A Prosecutorial misconduct claim is common in a federal habeas corpus challenging a guilty plea as unconstitutional. But prosecutorial misconduct claims aren`t confined to habeas. A prosecutorial misconduct claim on direct appeal, which was properly preserved for appeal, typically falls under the “harmless error” rule articulated by the Supreme Court in Brecht v. Abrahamson, 507 U.S. 619 (1993). This requires showing the “error had substantial and injurious effect” on the case. In other words, a difference in the outcome.

Note that a prosecutorial misconduct claim on direct appeal must focus on errors that happened during the pretrial, trial and conviction, or appeal stages of a case. That`s because an appeal is limited to only errors in the criminal record. A habeas challenge, however, allows you to develop the record with external evidence commonly found in prosecutorial misconduct cases. But then you`d have to get around the procedural-default bar for not raising it on appeal earlier. It can become a confusing mess real fast.

Pile on top of all that the Supreme Court`s admonishment to the lowers courts that they should not set “guilty” people free simply to punish prosecutors for their errors. United States v. Hasting, 461 U.S. 499 (1983).

How the Prosecutor is Supposed to Act

Contrary to the way it may seem, the role of the prosecutor is not to secure a win, whatever the cost may be. The Supreme Court in Brady put it like this:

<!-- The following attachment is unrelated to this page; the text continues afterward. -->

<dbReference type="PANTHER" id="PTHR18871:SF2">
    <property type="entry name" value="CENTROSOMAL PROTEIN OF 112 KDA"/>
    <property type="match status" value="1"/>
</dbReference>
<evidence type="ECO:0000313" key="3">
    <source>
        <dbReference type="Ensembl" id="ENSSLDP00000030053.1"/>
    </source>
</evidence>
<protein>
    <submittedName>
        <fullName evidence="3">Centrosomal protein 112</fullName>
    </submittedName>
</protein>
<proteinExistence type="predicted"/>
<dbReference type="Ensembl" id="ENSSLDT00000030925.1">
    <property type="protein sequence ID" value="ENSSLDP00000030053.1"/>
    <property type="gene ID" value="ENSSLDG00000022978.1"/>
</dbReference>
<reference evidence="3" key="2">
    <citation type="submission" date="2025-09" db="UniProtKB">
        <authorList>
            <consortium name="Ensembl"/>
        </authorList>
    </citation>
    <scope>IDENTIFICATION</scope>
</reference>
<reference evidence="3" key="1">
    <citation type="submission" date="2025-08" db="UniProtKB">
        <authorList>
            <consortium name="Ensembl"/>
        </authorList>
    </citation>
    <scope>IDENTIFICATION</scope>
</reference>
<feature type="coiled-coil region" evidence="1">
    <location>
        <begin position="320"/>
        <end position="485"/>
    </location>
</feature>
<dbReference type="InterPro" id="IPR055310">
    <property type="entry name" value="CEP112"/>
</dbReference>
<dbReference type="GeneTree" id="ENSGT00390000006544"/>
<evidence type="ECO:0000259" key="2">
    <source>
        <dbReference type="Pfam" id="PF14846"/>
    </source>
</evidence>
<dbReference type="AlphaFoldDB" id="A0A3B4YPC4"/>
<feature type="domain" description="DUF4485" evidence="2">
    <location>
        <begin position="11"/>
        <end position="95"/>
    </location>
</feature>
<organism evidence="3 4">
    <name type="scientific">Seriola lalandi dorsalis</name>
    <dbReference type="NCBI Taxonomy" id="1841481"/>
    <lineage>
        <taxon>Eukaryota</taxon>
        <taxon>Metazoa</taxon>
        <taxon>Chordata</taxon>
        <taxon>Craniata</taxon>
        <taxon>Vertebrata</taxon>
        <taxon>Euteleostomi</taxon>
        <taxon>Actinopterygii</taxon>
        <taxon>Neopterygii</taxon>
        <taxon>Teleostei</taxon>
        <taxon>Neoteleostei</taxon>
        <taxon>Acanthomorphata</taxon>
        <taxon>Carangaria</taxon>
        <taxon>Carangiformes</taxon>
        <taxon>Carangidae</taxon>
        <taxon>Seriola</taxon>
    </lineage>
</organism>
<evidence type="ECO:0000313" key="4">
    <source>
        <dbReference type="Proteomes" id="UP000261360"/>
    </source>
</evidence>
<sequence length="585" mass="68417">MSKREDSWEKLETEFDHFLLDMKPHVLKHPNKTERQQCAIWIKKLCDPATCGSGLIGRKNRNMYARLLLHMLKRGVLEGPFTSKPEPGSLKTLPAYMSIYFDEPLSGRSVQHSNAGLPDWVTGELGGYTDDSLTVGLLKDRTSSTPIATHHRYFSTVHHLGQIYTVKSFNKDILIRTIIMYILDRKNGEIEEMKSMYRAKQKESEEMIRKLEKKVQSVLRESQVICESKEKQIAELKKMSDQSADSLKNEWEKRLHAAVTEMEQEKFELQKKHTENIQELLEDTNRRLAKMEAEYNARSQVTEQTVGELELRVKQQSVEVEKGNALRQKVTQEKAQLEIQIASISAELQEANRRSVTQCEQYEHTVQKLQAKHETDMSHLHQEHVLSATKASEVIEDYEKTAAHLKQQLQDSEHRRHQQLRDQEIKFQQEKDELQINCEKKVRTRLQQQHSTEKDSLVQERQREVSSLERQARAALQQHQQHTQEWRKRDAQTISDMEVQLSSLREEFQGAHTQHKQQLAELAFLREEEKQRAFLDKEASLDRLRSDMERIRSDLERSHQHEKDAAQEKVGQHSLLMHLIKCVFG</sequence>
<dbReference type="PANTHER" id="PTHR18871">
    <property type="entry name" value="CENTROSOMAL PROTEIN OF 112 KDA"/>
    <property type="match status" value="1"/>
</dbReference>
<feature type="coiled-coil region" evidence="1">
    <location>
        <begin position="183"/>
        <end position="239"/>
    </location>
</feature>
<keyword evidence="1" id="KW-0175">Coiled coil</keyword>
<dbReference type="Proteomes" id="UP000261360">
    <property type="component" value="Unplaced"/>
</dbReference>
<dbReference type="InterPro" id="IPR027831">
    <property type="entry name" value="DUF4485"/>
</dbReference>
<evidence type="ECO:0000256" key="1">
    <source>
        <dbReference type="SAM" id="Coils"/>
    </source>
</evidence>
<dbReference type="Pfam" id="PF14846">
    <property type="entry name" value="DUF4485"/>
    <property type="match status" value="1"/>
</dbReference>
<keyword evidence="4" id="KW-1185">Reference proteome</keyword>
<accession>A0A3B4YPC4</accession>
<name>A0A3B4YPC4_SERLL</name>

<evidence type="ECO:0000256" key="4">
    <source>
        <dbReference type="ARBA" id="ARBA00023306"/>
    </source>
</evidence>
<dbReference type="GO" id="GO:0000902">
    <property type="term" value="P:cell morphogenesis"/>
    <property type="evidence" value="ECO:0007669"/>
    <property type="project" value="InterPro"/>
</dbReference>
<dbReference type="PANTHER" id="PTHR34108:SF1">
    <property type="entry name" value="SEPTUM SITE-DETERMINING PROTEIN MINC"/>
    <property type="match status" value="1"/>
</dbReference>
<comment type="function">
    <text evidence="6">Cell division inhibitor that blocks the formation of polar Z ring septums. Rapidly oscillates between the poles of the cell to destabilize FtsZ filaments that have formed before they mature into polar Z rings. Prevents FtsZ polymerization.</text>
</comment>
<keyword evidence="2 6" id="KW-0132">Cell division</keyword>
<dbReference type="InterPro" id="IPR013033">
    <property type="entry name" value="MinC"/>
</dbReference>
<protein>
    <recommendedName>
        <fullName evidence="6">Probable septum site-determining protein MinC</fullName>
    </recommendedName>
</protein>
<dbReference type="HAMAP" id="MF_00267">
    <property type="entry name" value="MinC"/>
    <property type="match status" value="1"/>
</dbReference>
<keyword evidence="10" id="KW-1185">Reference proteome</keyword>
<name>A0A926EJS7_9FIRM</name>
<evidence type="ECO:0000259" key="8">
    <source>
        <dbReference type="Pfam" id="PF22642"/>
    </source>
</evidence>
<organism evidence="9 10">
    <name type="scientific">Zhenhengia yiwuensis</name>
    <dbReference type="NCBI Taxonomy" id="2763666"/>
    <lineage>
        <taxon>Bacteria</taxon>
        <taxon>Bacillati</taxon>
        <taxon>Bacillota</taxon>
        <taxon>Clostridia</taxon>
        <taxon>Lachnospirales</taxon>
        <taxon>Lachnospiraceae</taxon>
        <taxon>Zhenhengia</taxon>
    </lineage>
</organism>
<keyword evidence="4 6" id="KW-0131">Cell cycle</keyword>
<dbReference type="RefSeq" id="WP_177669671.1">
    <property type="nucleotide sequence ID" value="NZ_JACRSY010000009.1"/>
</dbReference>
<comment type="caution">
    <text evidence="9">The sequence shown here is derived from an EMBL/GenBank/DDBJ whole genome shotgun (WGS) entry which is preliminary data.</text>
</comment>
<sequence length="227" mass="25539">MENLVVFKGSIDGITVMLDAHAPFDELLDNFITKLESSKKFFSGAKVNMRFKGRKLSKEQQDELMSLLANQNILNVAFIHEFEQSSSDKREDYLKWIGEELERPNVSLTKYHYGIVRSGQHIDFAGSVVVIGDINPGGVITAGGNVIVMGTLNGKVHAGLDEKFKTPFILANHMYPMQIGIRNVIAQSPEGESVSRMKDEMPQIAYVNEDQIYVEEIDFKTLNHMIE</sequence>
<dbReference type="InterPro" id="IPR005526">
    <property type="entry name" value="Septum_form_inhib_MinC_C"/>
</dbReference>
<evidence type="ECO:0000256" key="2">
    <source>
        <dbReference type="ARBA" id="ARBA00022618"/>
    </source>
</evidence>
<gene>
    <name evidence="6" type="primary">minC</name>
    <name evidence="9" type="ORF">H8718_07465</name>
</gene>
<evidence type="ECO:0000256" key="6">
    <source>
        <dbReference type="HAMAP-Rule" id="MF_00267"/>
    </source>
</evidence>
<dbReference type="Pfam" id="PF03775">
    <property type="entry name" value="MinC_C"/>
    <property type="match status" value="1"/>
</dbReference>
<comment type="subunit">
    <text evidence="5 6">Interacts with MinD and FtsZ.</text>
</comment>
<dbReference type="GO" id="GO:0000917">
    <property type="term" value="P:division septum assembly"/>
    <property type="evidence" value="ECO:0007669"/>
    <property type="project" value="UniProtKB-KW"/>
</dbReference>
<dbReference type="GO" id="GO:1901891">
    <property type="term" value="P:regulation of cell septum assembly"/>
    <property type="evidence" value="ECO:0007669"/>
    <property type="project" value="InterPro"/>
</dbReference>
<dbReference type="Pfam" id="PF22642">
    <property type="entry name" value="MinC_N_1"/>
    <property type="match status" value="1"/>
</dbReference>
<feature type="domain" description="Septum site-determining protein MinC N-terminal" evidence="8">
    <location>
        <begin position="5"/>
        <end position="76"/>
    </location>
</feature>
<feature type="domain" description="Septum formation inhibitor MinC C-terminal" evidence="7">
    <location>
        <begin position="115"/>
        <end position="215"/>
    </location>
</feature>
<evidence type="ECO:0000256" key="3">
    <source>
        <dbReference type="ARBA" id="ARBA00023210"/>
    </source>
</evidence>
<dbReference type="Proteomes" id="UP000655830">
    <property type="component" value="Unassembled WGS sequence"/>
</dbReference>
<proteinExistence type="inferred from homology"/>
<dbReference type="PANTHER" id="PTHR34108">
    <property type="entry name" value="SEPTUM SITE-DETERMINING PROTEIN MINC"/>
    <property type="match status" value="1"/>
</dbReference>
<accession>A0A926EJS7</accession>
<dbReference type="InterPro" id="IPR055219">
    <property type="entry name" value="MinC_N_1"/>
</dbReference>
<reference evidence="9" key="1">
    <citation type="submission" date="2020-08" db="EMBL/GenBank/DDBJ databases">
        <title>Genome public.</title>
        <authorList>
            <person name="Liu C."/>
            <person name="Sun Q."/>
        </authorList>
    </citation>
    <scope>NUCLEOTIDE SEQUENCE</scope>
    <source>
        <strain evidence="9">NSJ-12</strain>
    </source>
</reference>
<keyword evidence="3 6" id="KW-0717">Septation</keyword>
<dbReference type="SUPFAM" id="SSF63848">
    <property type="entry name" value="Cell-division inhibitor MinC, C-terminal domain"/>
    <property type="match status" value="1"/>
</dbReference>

Society wins not when the guilty are convicted but when criminal trials are fair, our system of the administration of justice suffers when any accused is treated unfairly.

But I like the way Judge Hill put it in his dissent in Rozier v. United States, 701 F.3d 681, 690 (11th Cir. 2012):

As is inscribed in the office rotunda of the Attorney General of the United States, `The United States wins its point whenever justice is done its citizens in the courts.` Some in the Department of Justice seem to believe that the inscription reads, `Justice is done when the United States wins.`

Wrapping this up, prosecutorial misconduct isn`t about the prosecutor`s conduct, but the effect it had on someone`s criminal case. Of the multitudes of prosecutorial misconduct errors that have led to the wrongful incarceration of innocent people, hardly any of those prosecutors have been held accountable for their acts. Focusing on the prosecutor`s misconduct is a dead end. If you want to overturn your conviction, focus on how the prosecutor`s misconduct negatively affected the outcome of your case.

Dale Chappell is the author of hundreds of articles and several books on federal post-conviction relief, including Attacking the Guilty Plea: An Insider`s Guide.